21 May 2018
“Eight months of anger f*ing management sessions, and this evening she’d officially be declared anger free. It had been hinted she might even get a badge. That could be a problem – if anyone stuck a badge on her, they’d be carrying their teeth home in a hankie. . .”
More of Herron’s trademark humour, off-beat characters, and action in and around London. Plus his wonderful mood setting where the weather and the time of day become their own characters. I love this part of his style.
This fifth book in the series isn’t dependent on the first four, but readers who haven’t met Jackson Lamb or the others before are less likely to enjoy the interaction between characters. Lamb is unique. Often drunk, living in a cloud of cigarette smoke, and more of a bear than a lamb.
“The smoke from his cigarette was a blue-grey spiral, but broke into rags when it hit the ceiling. Still daylight outside, barely evening yet, but Lamb punched his own clock, and won on a technical knockout.”
Roddy Ho, who self-identifies as “The Rodster”, is the pivot-point for this instalment. He is an IT whiz who thinks he’s a lady-killing Mr Cool because he has a "girlfriend", Kim, whom we met in Spook Street. We know she’s been using him for wiping credit card debt and such while holding out the promise of a loving relationship eventually– just not “yet”. This time, we meet her people.
The book opens with an attack in a village that sounds like it’s in the middle of a war zone. Herron moves us between the attackers, the Slough House crew, the real spy headquarters at Regent’s Park, and politicians.
I found this slow going for a while and lost interest in some of the characters, but as the plot thickened (sorry, I’m not as inventive as Herron), I enjoyed it like the others in the series. I particularly enjoyed seeing more of J.K. Coe, the deadly newcomer to Slough House.
“And as for J. K. Coe, Catherine recognised a hand grenade when she saw one. And she didn’t think his pin was fitted too tight.”
In Spook Street, Coe’s was the final act in a
“. . . series of events so painfully compromising to the intelligence services as a whole that – as Lamb had observed – it had put the ‘us’ in ‘clusterf***’, leaving Regent’s Park with little choice but to lay a huge carpet over everything and sweep Slough House under it.”
Poor old Regent’s Park isn’t going to be any happier about this series of events either, especially as the finger of suspicion begins pointing in their direction. But Lamb warns against alerting them yet.
“‘Yeah, but before committing Hare Krishna, let’s see if we’ve got wiggle room when it comes to assigning blame.’
Lamb is such an unseemly character (grubby slob, often drunk, bitingly insulting), that the higher-ups wish they could get rid of him. But they can’t,
“Because I have so much dirt on you, I’ve started an allotment.’
The question is asked.
“‘Is he like this all the time?’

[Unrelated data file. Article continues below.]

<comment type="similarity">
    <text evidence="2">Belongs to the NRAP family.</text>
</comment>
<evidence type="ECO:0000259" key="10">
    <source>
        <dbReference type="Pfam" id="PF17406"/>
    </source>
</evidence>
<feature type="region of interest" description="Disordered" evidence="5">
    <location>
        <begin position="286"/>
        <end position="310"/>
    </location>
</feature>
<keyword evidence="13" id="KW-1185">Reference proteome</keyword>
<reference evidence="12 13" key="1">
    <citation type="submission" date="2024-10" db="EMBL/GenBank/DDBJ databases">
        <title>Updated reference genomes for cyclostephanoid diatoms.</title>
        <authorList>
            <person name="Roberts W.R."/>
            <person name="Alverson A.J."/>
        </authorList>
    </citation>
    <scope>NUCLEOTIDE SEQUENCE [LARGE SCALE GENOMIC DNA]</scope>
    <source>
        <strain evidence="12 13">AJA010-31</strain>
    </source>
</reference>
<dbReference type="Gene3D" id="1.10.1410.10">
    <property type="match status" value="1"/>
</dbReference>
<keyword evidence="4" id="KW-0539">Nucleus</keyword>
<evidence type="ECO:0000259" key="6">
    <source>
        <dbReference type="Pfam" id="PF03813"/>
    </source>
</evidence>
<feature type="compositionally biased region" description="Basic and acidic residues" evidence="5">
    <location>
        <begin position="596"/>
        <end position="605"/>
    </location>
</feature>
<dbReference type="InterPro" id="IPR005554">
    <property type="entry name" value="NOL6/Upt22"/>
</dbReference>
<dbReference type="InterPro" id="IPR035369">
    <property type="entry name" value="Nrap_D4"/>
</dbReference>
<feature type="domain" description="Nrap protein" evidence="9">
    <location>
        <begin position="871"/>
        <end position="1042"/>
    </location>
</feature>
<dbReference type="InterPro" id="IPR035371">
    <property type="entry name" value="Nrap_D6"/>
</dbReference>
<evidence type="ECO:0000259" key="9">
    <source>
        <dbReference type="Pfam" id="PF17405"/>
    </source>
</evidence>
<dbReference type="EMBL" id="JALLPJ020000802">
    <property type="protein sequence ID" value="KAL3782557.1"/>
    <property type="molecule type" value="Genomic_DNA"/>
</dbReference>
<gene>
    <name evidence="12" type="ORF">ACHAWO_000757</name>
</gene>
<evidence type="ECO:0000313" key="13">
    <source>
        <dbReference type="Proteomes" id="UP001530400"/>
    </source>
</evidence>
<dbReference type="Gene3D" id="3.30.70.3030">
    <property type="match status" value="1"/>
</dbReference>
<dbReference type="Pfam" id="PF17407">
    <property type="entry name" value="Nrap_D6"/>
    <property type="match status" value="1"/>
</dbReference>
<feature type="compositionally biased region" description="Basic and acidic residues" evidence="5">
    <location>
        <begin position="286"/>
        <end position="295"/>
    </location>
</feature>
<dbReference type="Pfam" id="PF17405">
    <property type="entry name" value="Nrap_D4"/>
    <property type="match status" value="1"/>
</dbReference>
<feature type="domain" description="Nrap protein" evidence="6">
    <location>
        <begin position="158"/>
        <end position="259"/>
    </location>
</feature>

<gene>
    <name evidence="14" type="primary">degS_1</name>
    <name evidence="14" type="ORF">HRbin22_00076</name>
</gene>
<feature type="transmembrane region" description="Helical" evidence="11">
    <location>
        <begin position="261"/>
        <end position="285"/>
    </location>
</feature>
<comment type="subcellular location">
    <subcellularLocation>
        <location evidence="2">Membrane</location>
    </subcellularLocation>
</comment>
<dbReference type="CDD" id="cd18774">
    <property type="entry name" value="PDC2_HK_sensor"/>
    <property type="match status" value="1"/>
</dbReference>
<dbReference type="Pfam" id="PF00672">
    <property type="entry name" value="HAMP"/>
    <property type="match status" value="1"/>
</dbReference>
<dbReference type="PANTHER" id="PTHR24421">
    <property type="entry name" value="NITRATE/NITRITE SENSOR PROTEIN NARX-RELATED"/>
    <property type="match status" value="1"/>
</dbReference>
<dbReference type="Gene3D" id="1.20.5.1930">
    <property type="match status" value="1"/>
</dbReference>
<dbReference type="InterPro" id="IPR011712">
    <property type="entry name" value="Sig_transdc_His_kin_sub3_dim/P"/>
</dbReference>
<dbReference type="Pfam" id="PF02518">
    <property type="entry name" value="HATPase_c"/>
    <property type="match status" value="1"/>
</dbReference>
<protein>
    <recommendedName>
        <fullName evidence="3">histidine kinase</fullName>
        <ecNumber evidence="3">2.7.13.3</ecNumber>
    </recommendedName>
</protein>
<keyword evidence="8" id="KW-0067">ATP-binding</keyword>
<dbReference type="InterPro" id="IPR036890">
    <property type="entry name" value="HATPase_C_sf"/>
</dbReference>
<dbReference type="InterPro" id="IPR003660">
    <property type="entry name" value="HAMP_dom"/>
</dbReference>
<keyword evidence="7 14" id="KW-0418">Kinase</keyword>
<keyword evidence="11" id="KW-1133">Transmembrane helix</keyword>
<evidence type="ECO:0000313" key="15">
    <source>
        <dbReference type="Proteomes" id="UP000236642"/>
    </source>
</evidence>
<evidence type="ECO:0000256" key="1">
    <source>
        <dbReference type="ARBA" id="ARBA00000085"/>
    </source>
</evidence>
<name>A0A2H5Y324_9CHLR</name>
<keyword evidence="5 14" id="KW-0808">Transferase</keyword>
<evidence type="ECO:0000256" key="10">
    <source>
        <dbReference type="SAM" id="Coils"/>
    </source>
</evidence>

‘I expect so,’ said Catherine. ‘I don’t work weekends.’”
I can answer that. YES. Yes, he is. But he’s smart and clever and surprisingly nimble when the need arises. An unlikely saviour, if ever there was one.
This latest book speaks of Brexit and Trump, and we have politicians in the line of fire, but the focus of the plot is finding the person or group who perpetrated the attack on the village. When another event occurs, the usual hermit-like J.K. Coe breaks his silence with a suggested connection which means there’s a mole.
By the end, I was ready for the next book, and judging by a sudden brief phone call to River Cartwright (the main character in previous books), there must be one in the works. I hope so.
Thanks to NetGalley and Hachette – John Murray for the preview copy from which I’ve quoted.
P.S. For anyone who knows London, you might enjoy this lengthy excerpt. I did.
“Noon comes with bells on, because this is London, and London is a city of bells. From its heart to its ragged edges, they bisect the day in a jangle of sound: peals and tinkles and deep bass knells. They ring from steeples and clock towers, from churches and town halls, in an overlapping celebration of the everyday fact that time passes. In the heat, it might almost be possible to see their sound travel, carried on the haze that shimmers in the middle distance. And in time with the bells, other devices strike up: clocks on corners and hanging over jewellers’ premises strike the hour in their staggered fashion, all a little behind or a little ahead of the sun, but always – always – there’s one single moment when all chime together. Or that’s what it would be nice to pretend; that twice a day, around midnight and noon, the city speaks as one. But even if it were true, it would be over in a moment, and the normal cacophony re-establish itself; voices arguing, chiding, consoling and cracking jokes; begging for ice cream, for lovers to return; offering change and seeking endorsement; stumbling over each other in a constant chorus of joy and complaint, bliss and treachery; of big griefs, small sorrows, and unexpected delight. Every day is like this one: both familiar and unique. Today, like tomorrow, is always different, and always the same.”